PTTEP Keen to Add Hess' Southeast Asian Assets to Portfolio
PTT Exploration and Production Plc (PTTEP), Thailand’s national upstream energy firm, has set its sights on adding mature upstream assets in Thailand and Indonesia that have been put on sale by U.S. independent oil and gas company (IOC) Hess Corp.
The proposed acquisition is expected to boost PTTEP’s oil and gas production in Southeast Asia’s second largest economy. The Thai firm will also become the second company in the region after Malaysia offshore oil and gas services provider SapuraKencana Petroleum Bhd to purchase upstream assets from an American IOC this year.
Thai Concerns about Energy Security
Thailand is the second largest energy consumer in Southeast Asia, at 118 million ton of oil equivalent in 2011, or 20 percent of the region’s demand, according to the “Southeast Asia Energy Outlook” published by the International Energy Agency (IEA) in September. While the country has hydrocarbon resources, these are relatively limited compared to growing demand, which is estimated by the IEA to increase by an average of 2.3 percent annually between 2011 and 2035. As such, Thailand remains heavily reliant on energy imports, currently and in the future.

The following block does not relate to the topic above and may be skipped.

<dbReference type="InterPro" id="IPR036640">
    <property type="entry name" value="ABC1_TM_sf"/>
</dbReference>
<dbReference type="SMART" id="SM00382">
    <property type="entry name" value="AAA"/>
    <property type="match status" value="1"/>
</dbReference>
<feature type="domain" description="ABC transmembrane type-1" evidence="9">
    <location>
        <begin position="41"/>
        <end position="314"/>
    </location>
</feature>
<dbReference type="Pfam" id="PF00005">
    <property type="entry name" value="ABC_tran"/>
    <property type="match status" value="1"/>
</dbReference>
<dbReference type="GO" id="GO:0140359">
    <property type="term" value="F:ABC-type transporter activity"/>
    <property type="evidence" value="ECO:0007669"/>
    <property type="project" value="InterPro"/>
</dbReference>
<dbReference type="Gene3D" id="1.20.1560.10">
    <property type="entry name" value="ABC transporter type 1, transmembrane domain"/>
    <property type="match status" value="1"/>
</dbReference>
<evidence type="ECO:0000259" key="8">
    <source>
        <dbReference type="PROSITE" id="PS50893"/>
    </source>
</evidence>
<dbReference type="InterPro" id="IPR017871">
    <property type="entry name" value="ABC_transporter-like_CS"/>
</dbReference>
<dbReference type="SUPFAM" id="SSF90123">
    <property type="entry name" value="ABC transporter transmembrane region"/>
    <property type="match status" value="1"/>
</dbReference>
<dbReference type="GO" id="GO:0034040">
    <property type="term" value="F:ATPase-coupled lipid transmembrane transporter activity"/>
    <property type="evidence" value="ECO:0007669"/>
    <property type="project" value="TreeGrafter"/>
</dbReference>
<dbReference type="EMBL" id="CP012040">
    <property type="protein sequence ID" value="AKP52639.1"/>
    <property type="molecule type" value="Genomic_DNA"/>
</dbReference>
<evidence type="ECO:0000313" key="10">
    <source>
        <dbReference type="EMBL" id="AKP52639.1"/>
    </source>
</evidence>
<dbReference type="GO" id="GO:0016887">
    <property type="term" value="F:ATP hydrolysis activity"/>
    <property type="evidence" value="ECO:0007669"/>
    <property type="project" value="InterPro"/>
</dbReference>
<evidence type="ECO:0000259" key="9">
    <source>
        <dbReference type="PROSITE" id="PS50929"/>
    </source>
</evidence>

Oil and gas comprised seven-tenths of Thailand’s energy mix in 2010, with oil accounting for 39 percent of the total and gas 31 percent, statistics from the United States Energy Information Administration (EIA) indicated. Oil will remain the dominant fuel in Thailand, with demand set to rise from 1 million barrels of oil per day (MMbopd) in 2012 to 1.6 MMbopd in 2035, according to the IEA, while natural gas consumption is projected to rise from 1.483 trillion cubic feet (Tcf) in 2012 to 2.295 Tcf in 2035.
Increased urbanization is expected to boost Thai electricity demand, which is poised to grow by an annual average of 3.8 percent from 2012 to 2035, the IEA data showed, while gas demand will remain high as the fuel accounted for 68 percent of power generation currently.
“Thailand’s concerns about security of gas supply have been increasing for a number of years and were further heightened by the interruption of gas supply due to routine maintenance on a gas platform in Myanmar in April 2013,” the Paris-based IEA said.
The country’s net import dependency looks set to climb to around 50 percent in 2035, when the country’s net oil and gas import bill totals about $100 billion, up from near $30 billion in 2011, IEA projections revealed.
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